William J. Rehder, a retired FBI bank robbery expert who isn't involved in Krebs' case, said it's unusual for elderly people to carry out robberies. Typically, bank robbers are in their 20s.
Rehder said Krebs' motivations are likely two-fold: He misses the thrill of pulling off a bank job and needs money, given that he's an octogenarian with little potential to earn money after spending decades in prison.
"This guy sounds more like he is hooked on the action," Rehder said.
Krebs isn't the oldest bank robbery suspect.
Rehder pointed out the case of J.L. Hunter "Red" Rountree, who had been dubbed America's oldest bank robber.
Rountree was convicted of committing robberies at banks during the late 1990s and early 2000s in Mississippi, Florida and Texas. He committed two robberies in his mid-80s and was 91 at the time of his last heist. He died in federal prison a few months before his 93rd birthday.
In the Tucson robbery, Krebs was arrested after a hotel employee, who had refused to give him a room because he didn't have a credit card, later recognized him from surveillance photos that were posted on social media. Officers then went to other nearby hotels and eventually located him.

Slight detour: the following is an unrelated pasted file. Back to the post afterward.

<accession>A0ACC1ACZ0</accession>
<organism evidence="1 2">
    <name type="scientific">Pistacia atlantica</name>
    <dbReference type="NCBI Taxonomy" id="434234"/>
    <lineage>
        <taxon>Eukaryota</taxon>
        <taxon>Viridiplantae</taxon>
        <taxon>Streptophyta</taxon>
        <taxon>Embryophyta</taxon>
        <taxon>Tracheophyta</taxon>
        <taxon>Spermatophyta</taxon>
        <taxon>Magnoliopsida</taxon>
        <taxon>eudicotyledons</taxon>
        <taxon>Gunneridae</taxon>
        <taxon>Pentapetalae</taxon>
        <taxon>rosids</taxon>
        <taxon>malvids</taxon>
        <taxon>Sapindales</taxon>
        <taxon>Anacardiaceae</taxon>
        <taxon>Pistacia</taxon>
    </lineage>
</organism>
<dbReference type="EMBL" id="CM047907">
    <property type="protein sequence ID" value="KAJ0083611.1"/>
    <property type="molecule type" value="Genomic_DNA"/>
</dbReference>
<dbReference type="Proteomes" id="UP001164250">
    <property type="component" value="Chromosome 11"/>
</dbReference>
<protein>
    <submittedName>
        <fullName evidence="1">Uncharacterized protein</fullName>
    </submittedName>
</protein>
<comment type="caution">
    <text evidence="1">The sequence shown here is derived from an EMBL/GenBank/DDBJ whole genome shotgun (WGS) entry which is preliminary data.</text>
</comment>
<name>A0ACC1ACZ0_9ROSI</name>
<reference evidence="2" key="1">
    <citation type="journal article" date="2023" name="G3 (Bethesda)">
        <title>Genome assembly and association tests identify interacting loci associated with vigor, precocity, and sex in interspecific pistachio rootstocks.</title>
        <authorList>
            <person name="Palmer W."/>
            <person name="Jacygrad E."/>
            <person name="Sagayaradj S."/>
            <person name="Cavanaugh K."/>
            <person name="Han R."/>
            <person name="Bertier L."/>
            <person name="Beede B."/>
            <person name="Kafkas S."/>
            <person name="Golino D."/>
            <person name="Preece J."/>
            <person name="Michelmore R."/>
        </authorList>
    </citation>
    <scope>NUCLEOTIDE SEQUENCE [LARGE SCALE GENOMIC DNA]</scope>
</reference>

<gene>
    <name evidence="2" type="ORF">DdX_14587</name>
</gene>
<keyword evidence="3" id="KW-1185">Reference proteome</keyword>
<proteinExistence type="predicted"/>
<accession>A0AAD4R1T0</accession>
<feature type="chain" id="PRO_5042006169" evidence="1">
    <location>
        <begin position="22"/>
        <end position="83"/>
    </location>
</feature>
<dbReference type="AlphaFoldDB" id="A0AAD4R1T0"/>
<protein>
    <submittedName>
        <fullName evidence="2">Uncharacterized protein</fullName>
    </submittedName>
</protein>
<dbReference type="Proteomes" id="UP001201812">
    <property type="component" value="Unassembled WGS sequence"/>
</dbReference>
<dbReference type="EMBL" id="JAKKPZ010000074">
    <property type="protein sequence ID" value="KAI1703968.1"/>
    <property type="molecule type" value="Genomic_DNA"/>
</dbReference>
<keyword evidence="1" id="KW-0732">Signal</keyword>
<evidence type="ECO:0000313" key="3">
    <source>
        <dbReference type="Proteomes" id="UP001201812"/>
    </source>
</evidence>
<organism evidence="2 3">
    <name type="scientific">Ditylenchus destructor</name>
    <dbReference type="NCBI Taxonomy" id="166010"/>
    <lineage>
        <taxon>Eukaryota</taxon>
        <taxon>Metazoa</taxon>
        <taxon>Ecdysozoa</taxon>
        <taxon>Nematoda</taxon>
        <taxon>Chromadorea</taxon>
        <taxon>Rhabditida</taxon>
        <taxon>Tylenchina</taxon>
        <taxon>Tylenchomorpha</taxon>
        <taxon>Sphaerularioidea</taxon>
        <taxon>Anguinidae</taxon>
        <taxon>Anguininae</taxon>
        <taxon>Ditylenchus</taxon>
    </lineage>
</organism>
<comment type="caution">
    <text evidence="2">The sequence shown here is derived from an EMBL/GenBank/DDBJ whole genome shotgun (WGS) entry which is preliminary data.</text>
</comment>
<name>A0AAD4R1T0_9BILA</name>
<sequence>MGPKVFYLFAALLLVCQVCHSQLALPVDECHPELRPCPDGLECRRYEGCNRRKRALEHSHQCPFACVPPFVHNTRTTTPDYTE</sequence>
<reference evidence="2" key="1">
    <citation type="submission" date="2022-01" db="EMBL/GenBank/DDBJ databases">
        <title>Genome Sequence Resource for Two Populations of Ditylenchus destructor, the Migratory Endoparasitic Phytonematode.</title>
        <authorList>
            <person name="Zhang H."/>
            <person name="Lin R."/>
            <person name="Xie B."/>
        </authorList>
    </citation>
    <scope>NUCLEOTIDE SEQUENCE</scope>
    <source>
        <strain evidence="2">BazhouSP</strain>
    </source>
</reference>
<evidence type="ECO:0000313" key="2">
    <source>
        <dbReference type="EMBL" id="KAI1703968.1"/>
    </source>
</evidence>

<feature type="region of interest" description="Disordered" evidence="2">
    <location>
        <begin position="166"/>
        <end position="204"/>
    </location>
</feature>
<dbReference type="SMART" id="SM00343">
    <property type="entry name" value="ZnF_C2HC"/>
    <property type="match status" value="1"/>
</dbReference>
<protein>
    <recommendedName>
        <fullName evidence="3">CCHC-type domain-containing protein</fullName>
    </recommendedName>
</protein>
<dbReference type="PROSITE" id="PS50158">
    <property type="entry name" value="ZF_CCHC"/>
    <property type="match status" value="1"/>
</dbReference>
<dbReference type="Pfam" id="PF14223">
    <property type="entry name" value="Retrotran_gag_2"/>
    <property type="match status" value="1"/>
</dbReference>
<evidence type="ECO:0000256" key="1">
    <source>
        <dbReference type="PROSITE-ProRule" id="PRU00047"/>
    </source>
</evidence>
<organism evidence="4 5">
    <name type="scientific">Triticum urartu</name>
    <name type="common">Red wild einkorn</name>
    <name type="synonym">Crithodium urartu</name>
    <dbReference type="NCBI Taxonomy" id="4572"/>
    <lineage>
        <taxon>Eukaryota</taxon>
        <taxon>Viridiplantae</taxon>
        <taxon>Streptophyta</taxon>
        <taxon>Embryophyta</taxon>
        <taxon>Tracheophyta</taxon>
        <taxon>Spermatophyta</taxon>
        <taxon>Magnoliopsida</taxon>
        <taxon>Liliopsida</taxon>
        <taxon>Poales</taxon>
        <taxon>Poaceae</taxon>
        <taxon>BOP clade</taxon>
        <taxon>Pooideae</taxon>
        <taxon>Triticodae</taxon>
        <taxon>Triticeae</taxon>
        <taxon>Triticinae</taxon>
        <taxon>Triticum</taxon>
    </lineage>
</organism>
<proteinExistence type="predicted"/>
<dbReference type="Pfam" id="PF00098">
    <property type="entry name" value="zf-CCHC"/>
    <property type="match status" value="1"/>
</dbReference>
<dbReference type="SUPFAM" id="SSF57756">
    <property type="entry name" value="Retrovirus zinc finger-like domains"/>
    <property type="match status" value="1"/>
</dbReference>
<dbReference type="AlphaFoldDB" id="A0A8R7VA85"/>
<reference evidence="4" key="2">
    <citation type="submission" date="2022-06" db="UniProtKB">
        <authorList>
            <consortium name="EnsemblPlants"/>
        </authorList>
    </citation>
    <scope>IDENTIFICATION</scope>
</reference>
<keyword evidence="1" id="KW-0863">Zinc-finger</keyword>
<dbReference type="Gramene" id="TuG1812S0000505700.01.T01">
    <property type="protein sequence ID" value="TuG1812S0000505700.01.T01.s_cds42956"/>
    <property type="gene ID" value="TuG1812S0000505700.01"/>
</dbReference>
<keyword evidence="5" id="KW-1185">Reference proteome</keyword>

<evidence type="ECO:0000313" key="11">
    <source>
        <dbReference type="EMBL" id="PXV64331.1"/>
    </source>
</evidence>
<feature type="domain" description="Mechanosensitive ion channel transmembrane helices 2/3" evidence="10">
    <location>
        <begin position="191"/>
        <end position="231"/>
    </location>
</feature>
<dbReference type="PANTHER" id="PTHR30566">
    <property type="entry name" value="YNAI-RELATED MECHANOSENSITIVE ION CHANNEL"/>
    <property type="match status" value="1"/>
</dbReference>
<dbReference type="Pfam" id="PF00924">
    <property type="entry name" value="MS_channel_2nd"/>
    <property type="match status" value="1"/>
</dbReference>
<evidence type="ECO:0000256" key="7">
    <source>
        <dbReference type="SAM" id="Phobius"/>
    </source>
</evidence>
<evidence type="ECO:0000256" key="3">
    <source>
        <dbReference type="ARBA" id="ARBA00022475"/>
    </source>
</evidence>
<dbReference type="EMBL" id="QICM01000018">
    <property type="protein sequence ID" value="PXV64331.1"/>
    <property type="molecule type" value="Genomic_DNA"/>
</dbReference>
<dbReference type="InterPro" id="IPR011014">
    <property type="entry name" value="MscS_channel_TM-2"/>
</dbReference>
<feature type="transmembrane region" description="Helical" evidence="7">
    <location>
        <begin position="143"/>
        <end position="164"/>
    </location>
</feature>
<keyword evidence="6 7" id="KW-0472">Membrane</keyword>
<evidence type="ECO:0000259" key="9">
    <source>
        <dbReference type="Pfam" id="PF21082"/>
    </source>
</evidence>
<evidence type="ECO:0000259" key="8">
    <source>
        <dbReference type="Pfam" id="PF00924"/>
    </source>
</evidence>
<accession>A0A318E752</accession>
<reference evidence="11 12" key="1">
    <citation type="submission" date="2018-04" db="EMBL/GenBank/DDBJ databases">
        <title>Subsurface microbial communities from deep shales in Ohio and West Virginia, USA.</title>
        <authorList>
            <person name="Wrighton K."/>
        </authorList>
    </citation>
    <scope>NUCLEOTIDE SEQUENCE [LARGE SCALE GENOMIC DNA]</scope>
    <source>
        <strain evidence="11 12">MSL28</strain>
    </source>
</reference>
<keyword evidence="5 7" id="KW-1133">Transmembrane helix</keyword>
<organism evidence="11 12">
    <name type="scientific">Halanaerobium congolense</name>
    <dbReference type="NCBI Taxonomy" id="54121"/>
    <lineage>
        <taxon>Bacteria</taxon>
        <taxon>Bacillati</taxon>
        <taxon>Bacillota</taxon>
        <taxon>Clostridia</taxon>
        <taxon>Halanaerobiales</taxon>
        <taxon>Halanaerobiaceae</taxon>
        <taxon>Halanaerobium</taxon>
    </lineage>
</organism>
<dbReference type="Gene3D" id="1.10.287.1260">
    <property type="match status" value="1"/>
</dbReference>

The Tucson Police Department, which arrested Krebs, and the FBI have declined to confirm that Krebs had prior convictions for robberies.
But The Associated Press confirmed Krebs' convictions by matching his birth date to prison records in Florida, information given by prison officials and news clippings from his criminal cases.
In the 1981 robbery in Florida, Krebs stole $8,300 from a bank near Longwood, Florida. The branch manager and teller had tripped a silent alarm and were later put into the bank vault, according to news accounts by The Orlando Sentinel.
Krebs, who was arrested when walked into the bank's parking lot, was disguised in a red wig, had cotton in his cheeks and varnished his fingertips to leave no fingerprints. Investigators discovered three getaway cars parked along his escape route, according to the newspaper.